We asked a trainer to help this foster family with Hope and had him come to the house to work with her. He was fortunately wearing thick gloves, so when she bit him, she didn’t break the skin, but it was a hard enough bite to leave his hand throbbing for hours. In the moment, not only did she bite the trainer, but she started to go after her own foster dad. The trainer decided that Hope was too fearful in many situations to control and that she was not an adoptable dog.
At that point, we began considering a range of options. We placed Hope in a new foster home where she could have controlled play with certain dogs. We reached out to trainers and other rescues all over the country and even considered euthanasia. At the end of the day, though, we truly believe that Hope is a good dog that just could not get the socialization she needed living on a chain in an abandoned property; if we could find a place for her with other dogs to play with, without the stress of new people and new situations all the time, she could live a happy, safe life.
We found a dog sanctuary in New York that has a property with several climate-controlled buildings. Here, “going to live on a farm” is a very good thing fog dogs! Dogs have 24/7 access to both the buildings and their land. After an intense period of training and assessment, new dogs are integrated into existing playgroups. They are fed quality food, given all necessary medical care, and allowed to stay for life; some are even rehabilitated to the point of being adoptable. This sanctuary is a wonderful option for a “dog’s dog” like Hope, and they were able to take her into their sanctuary on September 30, 2018. Our dog program manager and one of our dog foster mamas personally drove Hope to New York to deliver her to the sanctuary.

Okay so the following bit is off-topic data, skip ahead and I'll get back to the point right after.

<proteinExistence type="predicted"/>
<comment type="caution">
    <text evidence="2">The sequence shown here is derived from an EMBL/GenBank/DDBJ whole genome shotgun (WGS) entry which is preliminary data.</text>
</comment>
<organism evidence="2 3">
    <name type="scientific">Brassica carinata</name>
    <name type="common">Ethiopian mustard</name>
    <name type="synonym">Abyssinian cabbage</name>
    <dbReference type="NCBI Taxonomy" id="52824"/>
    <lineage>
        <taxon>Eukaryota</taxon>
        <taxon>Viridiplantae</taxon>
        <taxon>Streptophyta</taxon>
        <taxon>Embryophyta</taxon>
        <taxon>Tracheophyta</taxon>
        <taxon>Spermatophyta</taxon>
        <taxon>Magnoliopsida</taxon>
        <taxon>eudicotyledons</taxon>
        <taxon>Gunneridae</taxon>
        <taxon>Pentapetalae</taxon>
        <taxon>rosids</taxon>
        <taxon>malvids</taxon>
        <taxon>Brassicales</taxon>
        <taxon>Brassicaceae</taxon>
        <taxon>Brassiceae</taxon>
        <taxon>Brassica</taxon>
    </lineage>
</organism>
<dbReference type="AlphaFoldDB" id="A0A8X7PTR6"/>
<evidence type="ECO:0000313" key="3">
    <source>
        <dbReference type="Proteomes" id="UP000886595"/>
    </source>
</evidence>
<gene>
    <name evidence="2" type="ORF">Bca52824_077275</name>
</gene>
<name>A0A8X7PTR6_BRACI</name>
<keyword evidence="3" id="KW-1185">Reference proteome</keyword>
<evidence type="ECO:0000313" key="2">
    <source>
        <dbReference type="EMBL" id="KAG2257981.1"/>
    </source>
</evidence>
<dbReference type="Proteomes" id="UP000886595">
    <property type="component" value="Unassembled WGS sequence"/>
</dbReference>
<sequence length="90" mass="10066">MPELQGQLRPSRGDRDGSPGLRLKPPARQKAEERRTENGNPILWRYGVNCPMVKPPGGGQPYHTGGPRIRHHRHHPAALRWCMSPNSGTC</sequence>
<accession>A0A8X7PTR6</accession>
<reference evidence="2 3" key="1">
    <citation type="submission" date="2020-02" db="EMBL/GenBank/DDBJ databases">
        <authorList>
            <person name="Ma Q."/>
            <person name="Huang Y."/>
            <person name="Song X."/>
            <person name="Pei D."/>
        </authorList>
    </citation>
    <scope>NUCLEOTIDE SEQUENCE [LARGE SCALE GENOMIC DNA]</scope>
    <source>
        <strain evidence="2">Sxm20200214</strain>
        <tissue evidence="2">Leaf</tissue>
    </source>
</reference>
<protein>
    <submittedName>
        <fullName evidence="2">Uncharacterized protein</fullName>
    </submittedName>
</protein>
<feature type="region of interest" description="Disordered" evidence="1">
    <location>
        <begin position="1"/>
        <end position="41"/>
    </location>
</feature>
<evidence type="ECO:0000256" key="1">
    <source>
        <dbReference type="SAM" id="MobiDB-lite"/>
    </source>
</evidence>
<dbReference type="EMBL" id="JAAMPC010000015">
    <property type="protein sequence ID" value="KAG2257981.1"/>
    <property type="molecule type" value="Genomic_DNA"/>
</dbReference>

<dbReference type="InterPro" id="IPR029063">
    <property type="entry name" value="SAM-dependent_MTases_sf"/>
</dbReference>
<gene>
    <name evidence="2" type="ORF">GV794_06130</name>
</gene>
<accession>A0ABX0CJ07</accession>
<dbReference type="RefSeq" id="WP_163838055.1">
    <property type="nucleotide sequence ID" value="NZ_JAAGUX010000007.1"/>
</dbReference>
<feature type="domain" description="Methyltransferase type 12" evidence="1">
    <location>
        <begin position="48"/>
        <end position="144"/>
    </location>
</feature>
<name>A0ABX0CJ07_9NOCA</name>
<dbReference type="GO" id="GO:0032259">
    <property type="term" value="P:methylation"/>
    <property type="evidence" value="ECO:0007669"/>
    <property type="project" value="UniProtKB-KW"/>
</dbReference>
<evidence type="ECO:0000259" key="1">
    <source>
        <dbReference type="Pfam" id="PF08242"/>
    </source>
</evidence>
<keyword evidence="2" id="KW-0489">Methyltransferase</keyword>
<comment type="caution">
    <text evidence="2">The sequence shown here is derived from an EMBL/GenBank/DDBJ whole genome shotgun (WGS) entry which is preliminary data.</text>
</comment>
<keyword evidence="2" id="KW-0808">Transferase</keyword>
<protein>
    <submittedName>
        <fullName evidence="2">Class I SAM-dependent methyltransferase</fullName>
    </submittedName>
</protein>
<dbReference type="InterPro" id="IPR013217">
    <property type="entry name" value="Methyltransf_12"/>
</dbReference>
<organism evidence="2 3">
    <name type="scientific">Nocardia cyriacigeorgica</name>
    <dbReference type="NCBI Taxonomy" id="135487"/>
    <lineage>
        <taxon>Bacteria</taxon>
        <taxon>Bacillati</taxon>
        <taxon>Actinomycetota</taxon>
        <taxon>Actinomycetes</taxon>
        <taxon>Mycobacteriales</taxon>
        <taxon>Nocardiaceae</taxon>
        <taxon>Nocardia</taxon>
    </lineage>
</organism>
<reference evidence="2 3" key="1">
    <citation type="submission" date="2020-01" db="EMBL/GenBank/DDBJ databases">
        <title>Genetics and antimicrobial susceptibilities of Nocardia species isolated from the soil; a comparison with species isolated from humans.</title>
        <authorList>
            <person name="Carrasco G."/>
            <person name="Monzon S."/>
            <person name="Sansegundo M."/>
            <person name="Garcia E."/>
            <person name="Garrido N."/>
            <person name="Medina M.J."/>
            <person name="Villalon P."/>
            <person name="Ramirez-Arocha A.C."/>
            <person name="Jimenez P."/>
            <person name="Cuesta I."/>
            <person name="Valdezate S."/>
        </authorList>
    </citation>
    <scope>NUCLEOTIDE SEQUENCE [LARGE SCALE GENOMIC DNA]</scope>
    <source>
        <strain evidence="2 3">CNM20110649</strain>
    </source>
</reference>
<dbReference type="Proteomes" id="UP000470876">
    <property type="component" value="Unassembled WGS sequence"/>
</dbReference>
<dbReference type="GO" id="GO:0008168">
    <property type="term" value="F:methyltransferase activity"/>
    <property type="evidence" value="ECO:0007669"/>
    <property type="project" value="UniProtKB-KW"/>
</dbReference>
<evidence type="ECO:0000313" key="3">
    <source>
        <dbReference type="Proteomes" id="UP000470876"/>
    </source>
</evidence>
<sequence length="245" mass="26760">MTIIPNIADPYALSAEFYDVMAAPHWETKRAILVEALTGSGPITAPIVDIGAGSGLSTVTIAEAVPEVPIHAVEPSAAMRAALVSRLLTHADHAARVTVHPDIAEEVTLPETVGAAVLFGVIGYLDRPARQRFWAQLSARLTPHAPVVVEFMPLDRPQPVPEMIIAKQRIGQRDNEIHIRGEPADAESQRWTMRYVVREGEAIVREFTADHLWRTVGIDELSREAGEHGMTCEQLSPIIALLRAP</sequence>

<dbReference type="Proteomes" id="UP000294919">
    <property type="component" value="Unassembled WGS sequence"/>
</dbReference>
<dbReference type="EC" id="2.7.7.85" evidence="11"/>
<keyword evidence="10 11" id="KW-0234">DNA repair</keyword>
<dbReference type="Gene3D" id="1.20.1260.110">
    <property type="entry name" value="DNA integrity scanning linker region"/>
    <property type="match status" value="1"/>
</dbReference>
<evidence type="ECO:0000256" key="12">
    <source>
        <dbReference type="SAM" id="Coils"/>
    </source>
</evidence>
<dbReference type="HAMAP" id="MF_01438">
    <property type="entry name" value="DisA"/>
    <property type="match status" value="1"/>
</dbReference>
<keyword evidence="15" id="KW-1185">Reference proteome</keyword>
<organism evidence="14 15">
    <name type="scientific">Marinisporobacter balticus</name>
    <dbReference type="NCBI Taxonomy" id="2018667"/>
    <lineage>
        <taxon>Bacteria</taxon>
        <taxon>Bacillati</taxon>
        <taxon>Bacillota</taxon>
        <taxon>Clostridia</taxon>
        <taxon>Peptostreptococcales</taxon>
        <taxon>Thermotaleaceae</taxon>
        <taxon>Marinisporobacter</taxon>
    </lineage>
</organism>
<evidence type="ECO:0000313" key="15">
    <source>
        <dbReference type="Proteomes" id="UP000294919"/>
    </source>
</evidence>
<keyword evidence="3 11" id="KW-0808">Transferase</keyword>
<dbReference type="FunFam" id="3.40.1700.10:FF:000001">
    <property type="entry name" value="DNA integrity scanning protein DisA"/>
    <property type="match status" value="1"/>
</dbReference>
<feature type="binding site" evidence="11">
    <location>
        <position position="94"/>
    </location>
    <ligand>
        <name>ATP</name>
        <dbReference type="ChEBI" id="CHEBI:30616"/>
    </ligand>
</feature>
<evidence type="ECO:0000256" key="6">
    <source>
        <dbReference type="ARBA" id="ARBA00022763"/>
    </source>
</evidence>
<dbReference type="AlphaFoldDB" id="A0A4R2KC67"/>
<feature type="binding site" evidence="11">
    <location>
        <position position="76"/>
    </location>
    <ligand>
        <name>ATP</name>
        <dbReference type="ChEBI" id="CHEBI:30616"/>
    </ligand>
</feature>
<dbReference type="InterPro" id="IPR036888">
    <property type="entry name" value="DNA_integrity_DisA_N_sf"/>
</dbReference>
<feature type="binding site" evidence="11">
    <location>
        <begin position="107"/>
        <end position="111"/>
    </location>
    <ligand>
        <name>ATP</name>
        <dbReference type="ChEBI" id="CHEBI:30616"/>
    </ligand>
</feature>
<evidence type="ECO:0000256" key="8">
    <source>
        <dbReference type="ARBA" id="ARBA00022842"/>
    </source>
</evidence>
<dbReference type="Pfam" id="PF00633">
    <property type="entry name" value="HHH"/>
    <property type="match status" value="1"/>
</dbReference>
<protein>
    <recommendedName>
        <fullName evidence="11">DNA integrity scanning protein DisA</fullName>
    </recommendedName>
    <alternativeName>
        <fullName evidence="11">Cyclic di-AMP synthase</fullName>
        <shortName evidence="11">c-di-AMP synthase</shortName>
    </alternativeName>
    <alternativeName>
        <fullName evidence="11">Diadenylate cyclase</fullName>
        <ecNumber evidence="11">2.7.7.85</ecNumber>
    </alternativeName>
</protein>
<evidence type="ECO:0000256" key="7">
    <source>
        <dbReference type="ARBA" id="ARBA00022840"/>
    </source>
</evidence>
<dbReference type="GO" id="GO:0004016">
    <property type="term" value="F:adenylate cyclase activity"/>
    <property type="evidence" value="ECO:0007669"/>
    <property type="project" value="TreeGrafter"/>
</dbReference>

As you might imagine, this sanctuary receives over 1,200 requests per year, and among the dogs they take, many people and rescues who surrender them promise to pay for the dog over the course of their lifespan…but then their pledges fall away. For this reason, the sanctuary needed the full funding for the dog’s life at the time of intake. For Hope, they estimated that she would cost around $7,500 for the rest of her life. (If something unexpected comes up later in life, they will pay for it, but $7,500 is about average.) Second Chance needed to pay the sanctuary $7,500 on September 30.
At Second Chance, as a no-kill rescue organization, we are committed to each one of our animals for life. While our hope for each animal is that they be adopted quickly and that we recoup expenses with adoption fees, we do incur more expenses per animal than we receive from adoption fees. Still, a figure like $7,500 rocks us back on our heels a bit. We had made a commitment to Hope, though, so the question becomes, how do we give Hope this new life–not a second chance, but her third chance–without taking funds away from other animals? We reached out to private donors and collectively, they provided the $7,500 we needed to give Hope a third chance!